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Stockholm 2026 Winter Olympic bid in trouble

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STOCKHOLM (AP) — Stockholm’s bid to host the 2026 Winter Olympics is at risk only three days after the IOC formally approved the city among three candidates.

A new coalition deal announced Friday to run Stockholm’s city government, between a center-right alliance and environmentalists, requires no taxpayer funding for a Winter Games.

“The starting point for all our parties has been to ensure that a Winter Olympics should not be on the taxpayers to pay for it,” coalition member Karin Ernlund said.

The International Olympic Committee said Friday it had “not yet had any official confirmation of the decision.”

If Stockholm drops out, the IOC will be left with Calgary, Canada, and the combined Italian bid of Milan and Cortina d’Ampezzo.

A vote of IOC members is scheduled in June, the Olympic body said Tuesday when formalizing the 2026 contest, though there is uncertainty for the entire field.

Calgary’s bid faces a Nov. 13 referendum, and full government support is also not guaranteed in Italy.

Amid widespread public concern at Olympic hosting costs, IOC vice president Juan Antonio Samaranch Jr. said this week: “We have to make a huge effort in explaining ourselves better.”

Stockholm could return for a bid for 2030 or beyond, city lawmakers said.

“It is missing a clear basis for a Winter Olympics right now,” said Anna Konig Jerlmyr of Sweden’s Moderate party, “but everyone wants to have it in the future so the question is when.”

Stockholm’s bid plan has nearly half the medal events at least two hours outside of the city.

All but three medal events in Alpine skiing, freestyle skiing and snowboard are in Åre (400 miles northwest of Stockholm), ski jumping and Nordic combined are in Falun (140 miles northwest) and bobsled, skeleton and luge in Latvia.

Stockholm hosted the 1912 Summer Olympics and equestrian events for the 1956 Melbourne Games. Sweden owns the second-most winter medals of any nation yet to host a Winter Games, behind Finland.

Between 1984 and 2002, Swedish bids finished second or third in every Winter Olympic host vote (Gothenburg 1984, Falun 1988, Falun 1992, Ostersund 1994, Ostersund 1998 and Ostersund 2002).

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MORE: IOC drops first-time bidder for 2026 Winter Olympics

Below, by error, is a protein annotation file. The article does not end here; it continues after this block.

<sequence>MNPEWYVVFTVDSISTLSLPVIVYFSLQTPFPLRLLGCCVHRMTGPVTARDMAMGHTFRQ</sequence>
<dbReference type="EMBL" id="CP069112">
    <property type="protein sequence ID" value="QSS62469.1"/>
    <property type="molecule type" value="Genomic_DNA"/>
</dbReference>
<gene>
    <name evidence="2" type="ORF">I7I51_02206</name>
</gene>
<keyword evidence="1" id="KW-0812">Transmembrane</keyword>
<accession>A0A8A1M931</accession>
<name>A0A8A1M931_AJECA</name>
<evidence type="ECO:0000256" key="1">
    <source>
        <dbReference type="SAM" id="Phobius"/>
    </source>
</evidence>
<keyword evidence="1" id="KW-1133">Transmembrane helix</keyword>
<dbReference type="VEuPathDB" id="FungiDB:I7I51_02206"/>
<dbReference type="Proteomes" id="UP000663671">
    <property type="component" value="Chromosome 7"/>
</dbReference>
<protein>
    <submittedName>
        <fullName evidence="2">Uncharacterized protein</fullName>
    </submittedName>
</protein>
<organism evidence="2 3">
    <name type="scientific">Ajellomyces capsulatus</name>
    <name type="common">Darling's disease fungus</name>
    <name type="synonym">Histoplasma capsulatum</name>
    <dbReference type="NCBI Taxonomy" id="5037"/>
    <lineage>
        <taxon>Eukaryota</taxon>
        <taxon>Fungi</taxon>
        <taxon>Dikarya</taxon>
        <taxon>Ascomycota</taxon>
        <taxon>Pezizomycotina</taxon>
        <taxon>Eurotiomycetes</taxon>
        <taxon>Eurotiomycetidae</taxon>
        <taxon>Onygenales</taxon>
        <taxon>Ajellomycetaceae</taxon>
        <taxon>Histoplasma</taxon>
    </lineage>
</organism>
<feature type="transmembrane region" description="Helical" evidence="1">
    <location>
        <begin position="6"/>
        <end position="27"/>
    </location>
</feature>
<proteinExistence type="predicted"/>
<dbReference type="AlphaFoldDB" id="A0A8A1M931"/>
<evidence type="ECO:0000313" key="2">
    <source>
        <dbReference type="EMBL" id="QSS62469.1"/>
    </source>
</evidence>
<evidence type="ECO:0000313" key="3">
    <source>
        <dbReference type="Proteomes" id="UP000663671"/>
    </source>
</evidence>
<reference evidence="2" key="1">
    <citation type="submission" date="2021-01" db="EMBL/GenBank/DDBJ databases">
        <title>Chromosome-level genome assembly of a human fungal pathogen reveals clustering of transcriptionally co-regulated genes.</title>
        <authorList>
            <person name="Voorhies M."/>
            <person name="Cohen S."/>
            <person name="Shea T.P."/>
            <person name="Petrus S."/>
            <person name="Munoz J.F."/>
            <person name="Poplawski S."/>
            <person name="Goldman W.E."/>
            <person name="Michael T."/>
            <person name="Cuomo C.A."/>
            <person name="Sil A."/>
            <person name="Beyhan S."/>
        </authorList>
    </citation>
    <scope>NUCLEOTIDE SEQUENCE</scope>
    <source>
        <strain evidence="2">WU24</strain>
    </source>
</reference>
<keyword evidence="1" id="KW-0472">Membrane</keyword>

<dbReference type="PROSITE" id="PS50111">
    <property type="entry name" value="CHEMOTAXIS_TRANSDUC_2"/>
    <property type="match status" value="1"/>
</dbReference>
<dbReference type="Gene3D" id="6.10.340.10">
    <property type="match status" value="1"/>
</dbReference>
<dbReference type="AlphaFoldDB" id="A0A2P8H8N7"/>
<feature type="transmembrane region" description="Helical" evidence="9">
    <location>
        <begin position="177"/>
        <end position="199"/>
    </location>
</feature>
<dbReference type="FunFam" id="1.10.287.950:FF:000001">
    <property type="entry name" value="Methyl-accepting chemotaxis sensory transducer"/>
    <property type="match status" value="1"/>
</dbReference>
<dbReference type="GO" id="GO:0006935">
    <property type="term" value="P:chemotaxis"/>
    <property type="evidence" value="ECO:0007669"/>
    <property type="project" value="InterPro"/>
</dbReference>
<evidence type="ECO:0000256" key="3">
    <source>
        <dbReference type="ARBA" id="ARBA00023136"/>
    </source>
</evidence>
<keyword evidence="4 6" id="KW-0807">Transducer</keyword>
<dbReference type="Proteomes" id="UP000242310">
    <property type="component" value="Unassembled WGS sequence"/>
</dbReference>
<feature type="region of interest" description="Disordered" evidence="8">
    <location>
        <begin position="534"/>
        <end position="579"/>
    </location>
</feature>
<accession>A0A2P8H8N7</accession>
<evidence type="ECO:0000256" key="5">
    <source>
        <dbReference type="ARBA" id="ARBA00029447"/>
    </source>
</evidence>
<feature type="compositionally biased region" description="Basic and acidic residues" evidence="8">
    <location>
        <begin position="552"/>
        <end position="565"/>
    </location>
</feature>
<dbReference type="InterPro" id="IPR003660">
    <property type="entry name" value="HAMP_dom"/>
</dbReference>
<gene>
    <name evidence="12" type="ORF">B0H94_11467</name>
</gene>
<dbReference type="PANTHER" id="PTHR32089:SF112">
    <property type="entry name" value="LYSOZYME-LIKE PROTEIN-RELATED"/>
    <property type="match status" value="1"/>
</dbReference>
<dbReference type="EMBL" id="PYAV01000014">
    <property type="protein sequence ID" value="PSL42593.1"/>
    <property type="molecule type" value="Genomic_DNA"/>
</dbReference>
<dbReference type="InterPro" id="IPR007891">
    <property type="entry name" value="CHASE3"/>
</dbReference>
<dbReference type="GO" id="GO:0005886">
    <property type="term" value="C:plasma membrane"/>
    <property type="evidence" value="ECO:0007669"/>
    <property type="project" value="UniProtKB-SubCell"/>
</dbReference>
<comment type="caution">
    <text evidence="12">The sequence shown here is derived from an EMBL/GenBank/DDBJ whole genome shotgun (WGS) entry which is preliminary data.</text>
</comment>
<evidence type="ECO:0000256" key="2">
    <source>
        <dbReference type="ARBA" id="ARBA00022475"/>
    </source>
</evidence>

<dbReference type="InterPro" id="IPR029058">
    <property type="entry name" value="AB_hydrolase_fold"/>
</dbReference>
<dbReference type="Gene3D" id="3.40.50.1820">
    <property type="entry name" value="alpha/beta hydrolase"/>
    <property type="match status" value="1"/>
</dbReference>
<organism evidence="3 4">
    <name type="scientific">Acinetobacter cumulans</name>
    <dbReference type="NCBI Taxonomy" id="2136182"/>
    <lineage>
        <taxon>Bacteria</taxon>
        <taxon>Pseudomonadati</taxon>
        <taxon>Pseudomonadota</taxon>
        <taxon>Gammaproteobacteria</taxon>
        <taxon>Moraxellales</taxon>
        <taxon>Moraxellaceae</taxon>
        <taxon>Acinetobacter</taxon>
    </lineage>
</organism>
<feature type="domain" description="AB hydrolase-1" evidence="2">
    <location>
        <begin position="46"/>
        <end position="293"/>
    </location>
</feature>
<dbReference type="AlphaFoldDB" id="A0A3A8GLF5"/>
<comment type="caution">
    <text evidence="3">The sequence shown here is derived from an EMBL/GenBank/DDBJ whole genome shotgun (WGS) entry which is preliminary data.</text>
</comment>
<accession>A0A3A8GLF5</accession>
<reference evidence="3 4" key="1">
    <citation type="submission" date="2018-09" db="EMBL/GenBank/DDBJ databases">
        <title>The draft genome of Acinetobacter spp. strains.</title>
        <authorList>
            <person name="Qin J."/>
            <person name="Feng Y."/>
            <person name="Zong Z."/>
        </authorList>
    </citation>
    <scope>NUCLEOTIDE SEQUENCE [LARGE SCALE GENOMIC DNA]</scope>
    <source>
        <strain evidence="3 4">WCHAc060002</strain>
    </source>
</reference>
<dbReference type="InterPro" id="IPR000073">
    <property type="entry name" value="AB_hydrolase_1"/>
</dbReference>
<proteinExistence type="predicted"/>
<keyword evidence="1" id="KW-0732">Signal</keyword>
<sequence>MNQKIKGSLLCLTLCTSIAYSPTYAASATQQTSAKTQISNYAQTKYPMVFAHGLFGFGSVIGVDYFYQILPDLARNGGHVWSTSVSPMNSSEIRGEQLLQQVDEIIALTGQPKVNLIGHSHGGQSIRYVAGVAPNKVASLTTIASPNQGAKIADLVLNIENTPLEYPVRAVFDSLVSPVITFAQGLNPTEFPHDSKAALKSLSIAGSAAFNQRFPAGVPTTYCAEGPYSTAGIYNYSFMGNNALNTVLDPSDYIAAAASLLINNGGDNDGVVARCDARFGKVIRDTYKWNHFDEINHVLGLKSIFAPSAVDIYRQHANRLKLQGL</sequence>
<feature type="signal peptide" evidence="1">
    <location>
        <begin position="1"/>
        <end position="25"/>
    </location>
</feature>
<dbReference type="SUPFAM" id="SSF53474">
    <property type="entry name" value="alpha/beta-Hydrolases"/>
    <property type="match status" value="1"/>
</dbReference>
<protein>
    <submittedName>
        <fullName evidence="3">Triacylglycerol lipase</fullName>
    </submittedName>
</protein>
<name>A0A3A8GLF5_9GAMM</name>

Hirscher leads by 0.56 seconds after first run in World Champs slalom

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Marcel Hirscher swept into the finish area and wagged his finger triumphantly in front of the camera.

The message was clear: The ski king is back.

The Austrian produced an emphatic response to relinquishing his giant slalom title two days earlier at the world championships by taking a 0.56-second lead after the first run of the slalom on Sunday.

Only Alexis Pinturault of France was within a second of Hirscher, who was on course to win a record-tying seventh career gold medal at the worlds.

Marco Schwarz of Austria was in third place, 1.22 seconds off the lead.

Hirscher, the seven-time overall World Cup champion, showed no ill-effects from the cold that has been affecting him this week. After the giant slalom on Friday, he said he would be going straight back to bed to rest up for the slalom.

He looked in good working order on Sunday.

As the third skier on the course, Hirscher took 1.70 seconds off No. 2 starter Henrik Kristoffersen, who beat Hirscher to GS gold on Friday, and more than two seconds off Clement Noel, who came to the worlds in form after wins in Wengen and Kitzbuehel.

Save for Hirscher crashing, only Pinturault looks capable to denying the Austrian a third slalom gold at the worlds — something only the great Ingemar Stenmark has achieved. Pinturault was only 0.06 seconds behind Hirscher at the third checkpoint but he went wide at the first turn on the final descent and lost half a second.

“I’m still in the fight,” Pinturault said, “and still have a chance in the second leg. That’s the essential (thing).”

Daniel Yule of Switzerland was 0.28 behind Hirscher at the last split before falling at the start to the final descent.

Hirscher also won the slalom at the 2013 and 2017 worlds. A seventh career gold at the worlds would tie the men’s record held by compatriot Toni Sailer from the late 1950s.

Austria, a storied Alpine skiing nation, needs Hirscher to deliver in the final event to avoid finishing the world championships without a gold medal for the first time since Crans Montana, Switzerland, in 1987. The women’s team has already finished with no medals and that hasn’t happened since Schladming, Austria, in 1982.

Watch an encore presentation of the first run on NBCSN at 7:00 a.m. ET. The second and deciding run can be seen live starting at 8:00 a.m. ET on NBCSN and NBC Sports Gold.

Mikaela Shiffrin proving she’s in league of her own

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There are ski racers, and then there is Mikaela Shiffrin.

NBC Sports essayist Tim Layden calls Shiffrin the “rarest creature,” a prodigy who continues to get better with age.

Shiffrin’s stardom took off with her heart-stopping slalom gold medal in the 2014 Olympics. It looked like she would ascend to an even higher level four years later in PyeongChang when she claimed a gold medal in the giant slalom, but then she lost a battle with her nerves and failed to win a medal in the slalom. She did capture a silver in the combined event.

That Olympic disappointment has fueled her historic World Cup season. She became the youngest skier to pass the 50 win mark. She broke the women’s career record for slalom victories, and she became the first skier ever to win four-straight world championship titles in a single event.

A true prodigy indeed.